Like thousands of other Iranian reformers, Omid Memarian is sad but not despondent. The reformers' goal of ending the isolation of the clergy-controlled country has been set back by a hard-line new president, but countless individuals continue to push the envelope on change, he said.
The election in June of President Mahmoud Ahmadinejad, a former mayor of Tehran, threatens to erase the gains made by a civil society trying to organize and energize against all odds, Memarian said in an interview last Friday in Washington. But reformers are still working to expose arbitrary detentions, prisoner abuse and other injustices.
Memarian, a passionate young journalist, represents a new breed of human rights activists who have used technology to challenge political repression in Iran. He was honored by Human Rights Watch on Tuesday night in New York for his efforts to forge a more open and democratic society through Internet journalism and social activism.
"This generation of human rights defenders is the main obstacle to the hard-liners who want to prevent social change," Hadi Ghaemi, a researcher for Human Rights Watch, said about Memarian and other Iranian activists who came of age in the last decade of promised reforms.
On Oct. 10, 2004, Memarian, 31, was arrested and put in solitary confinement, one of more than 20 reformist journalists, bloggers and Web site technicians who were thrown in jail from August to October last year. Memarian was charged with conveying a "dark picture of the country and stoking women's issues."
He was beaten and his head was bashed against a wall repeatedly during his 55 days in detention. "We were shocked and petrified. The same group of people who arrested us were involved in the killing of Canadian Iranian journalist Zahra Kazemi," he said. Kazemi, a freelancer, died in detention after being arrested for taking photographs outside a prison during student-led protests against the government.
Memarian and other detainees were forced to issue televised apologies to their countrymen and to Ayatollah Ali Khamenei, Iran's supreme religious leader. They also had to confess to accepting bribes from outsiders plotting to destabilize Iran.
Memarian's mother sent a letter to then-President Mohammad Khatami pleading for help. "I don't know where he is," the president wrote back, Memarian said. "The more I remain silent about the issue, the more emboldened they become."
Memarian's parents went to the Tehran courthouse every day during his detention to ask for his release. One morning, he saw them while he was being escorted to a formal hearing in the judiciary complex. "Mother pleaded with the guards for a few minutes to embrace me," he said.
Memarian told her about his conditions. He asked her to access the hard drive of his computer and to contact human rights organizations overseas.
Khatami arranged for his advisers to meet with some of the detainees. After hearing the stories of torture and forced confessions, the officials "were on the verge of tears," Memarian said.
Memarian confronted the judiciary chief, Ayatollah Mahmoud Hashemi Shahroudi, with the facts. The detainees were threatened with disappearance or warned that they could die in freak car crashes if they divulged details of their ordeal. "You are in office to protect us, yet in your institutions they tell us we can die if we say the truth," Memarian said he told the cleric, who tugged obsessively at his worry beads during the session.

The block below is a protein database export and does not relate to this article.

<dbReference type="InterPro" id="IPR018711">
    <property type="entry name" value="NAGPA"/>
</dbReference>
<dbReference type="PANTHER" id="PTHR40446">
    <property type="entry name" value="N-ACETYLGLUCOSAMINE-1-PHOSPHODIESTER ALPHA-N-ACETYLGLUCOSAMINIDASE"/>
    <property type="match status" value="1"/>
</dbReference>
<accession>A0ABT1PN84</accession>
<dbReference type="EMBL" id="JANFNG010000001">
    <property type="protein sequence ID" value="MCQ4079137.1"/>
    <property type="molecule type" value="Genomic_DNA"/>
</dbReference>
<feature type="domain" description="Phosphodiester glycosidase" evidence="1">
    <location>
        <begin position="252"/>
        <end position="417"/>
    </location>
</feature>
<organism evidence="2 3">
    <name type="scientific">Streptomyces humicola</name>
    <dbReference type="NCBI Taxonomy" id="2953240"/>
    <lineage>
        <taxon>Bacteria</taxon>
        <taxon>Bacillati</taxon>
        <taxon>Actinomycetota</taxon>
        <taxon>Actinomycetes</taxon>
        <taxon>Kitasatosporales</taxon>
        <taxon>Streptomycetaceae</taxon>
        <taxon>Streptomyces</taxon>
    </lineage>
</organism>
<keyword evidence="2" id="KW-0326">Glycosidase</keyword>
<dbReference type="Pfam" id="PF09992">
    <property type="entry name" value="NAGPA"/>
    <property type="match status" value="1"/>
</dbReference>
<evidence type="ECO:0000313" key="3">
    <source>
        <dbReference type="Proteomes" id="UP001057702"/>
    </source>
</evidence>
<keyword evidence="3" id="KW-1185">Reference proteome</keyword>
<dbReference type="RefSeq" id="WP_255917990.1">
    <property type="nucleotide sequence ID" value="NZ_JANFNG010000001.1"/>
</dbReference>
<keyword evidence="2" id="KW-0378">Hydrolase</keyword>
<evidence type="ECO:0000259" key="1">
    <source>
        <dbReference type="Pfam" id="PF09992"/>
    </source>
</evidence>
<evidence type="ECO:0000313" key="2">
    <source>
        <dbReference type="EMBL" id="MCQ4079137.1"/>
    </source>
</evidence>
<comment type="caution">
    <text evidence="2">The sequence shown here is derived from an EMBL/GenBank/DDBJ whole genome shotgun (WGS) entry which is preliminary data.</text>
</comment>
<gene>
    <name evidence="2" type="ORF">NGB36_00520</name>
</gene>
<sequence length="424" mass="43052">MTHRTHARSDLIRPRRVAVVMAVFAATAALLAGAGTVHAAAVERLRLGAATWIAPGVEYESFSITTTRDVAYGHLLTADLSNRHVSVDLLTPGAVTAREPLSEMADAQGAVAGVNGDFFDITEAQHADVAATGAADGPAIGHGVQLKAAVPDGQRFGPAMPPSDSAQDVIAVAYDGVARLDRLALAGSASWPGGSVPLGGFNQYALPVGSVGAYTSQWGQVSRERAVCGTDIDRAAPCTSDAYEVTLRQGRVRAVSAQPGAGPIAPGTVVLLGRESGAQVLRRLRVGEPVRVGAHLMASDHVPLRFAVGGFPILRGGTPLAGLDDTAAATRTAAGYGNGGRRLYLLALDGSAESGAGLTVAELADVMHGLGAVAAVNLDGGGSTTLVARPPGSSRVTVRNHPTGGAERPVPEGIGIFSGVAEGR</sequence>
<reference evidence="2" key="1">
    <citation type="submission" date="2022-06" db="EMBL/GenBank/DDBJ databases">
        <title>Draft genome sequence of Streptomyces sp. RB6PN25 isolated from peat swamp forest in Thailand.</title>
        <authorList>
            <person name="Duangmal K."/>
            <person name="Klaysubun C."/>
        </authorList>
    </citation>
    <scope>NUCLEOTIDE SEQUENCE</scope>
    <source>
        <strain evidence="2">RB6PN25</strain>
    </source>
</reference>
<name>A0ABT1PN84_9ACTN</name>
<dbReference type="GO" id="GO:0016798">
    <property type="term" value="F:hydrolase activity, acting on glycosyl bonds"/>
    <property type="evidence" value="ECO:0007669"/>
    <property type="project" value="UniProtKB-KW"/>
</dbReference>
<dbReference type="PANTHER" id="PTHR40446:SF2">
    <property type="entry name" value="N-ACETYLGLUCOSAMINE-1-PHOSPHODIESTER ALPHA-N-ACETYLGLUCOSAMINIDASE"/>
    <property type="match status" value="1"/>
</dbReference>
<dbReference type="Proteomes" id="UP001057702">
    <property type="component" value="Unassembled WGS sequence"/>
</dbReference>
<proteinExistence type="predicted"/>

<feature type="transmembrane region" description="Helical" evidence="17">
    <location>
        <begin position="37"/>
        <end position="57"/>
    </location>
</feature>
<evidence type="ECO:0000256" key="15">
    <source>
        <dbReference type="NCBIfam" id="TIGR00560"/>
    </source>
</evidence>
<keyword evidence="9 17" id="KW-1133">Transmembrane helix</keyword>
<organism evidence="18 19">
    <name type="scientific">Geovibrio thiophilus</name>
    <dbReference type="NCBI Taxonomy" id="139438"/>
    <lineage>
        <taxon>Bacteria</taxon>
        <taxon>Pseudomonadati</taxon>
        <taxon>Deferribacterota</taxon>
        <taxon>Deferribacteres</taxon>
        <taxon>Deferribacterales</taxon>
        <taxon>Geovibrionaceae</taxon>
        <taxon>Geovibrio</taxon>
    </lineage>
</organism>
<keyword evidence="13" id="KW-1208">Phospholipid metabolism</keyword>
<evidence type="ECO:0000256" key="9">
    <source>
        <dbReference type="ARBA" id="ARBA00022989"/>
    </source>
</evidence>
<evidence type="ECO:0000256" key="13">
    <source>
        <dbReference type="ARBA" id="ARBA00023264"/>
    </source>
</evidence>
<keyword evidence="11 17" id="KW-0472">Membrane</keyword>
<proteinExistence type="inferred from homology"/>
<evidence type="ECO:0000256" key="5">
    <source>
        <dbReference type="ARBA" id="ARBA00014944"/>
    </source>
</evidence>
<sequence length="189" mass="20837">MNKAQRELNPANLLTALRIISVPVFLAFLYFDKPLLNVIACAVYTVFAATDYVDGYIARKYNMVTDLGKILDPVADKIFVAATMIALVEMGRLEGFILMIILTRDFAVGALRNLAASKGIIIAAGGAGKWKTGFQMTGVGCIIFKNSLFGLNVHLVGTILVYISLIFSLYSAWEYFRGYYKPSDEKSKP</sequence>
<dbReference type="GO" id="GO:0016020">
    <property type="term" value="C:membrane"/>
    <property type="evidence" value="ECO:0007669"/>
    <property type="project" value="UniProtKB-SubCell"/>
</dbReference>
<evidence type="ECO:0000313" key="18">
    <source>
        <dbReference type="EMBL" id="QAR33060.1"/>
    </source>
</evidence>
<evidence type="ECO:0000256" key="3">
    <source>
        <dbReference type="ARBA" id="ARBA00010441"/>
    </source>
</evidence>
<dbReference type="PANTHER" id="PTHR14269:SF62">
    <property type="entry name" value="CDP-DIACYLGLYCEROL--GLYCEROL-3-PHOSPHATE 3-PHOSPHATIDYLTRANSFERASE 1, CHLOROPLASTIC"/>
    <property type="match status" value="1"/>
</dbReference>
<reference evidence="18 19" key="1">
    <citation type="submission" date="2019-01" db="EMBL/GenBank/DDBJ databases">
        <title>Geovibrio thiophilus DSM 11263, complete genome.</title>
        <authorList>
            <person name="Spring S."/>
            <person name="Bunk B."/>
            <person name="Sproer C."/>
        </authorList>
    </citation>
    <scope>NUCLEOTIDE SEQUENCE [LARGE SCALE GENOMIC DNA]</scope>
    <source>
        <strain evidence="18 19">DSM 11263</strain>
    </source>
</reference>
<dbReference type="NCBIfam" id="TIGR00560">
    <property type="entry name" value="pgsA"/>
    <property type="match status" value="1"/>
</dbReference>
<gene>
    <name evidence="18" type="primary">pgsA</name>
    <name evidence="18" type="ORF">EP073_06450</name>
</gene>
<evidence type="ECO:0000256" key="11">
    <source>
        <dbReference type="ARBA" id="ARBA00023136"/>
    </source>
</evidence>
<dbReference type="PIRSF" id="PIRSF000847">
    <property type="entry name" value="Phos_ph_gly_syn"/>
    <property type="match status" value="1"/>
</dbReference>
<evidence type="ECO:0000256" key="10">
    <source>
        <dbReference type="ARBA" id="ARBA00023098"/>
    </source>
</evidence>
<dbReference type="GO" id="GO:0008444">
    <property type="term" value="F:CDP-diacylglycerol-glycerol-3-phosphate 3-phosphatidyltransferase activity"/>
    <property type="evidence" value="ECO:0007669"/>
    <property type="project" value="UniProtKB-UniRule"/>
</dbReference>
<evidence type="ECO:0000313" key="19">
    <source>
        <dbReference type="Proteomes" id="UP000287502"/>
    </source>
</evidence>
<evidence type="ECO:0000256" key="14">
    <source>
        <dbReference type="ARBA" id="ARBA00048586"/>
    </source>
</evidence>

Such emotional encounters and international pressure led to his release on Dec. 12.
Memarian said that Iranian politics have fragmented since Ahmadinejad's election. "There are more clear distinctions emerging between Ahmadinejad, the security agencies and the Revolutionary Guards, and the more traditional conservatives who come from the bazaar who have a stake in stability."
Memarian said that Khamenei has been "forced to step into the center of political fighting to keep Ahmadinejad in check" and has made appointments aimed at curbing the president's powers.
A conservative backlash against reforms during Khatami's tenure resulted in a wave of arrests that began in 1999.
"They managed to depoliticize the population. People who had high hopes they could bring about real change ended up in jail. Khatami tried in vain to prove that the Islamic regime could change from within. People joined him and trusted him, and after a while they gave up," Memarian said, summing up the apathy that led to Ahmadinejad's political fortunes.
"I ran as a candidate for city hall in Tehran, but even my parents did not vote for me. Their views were that even if you make it, you will not make a difference," he said.
But Memarian refuses to give up.
"People like me know that democracy does not just happen. It is a culture; we have to prepare people, and we have been working on this. In spite of everything, I am optimistic."
One of the main reasons Memarian remains upbeat has been the reach and impact of women's workshops across the country.
"There are 500 women non-governmental organizations in the forefront of civic action. If there is one thing that has become totally politicized, it is linking women's issues to changing Islamic rule," he said. "Women have learned how to advocate and lobby for change within the system and how to magnify their impact in rural areas and far-flung provinces."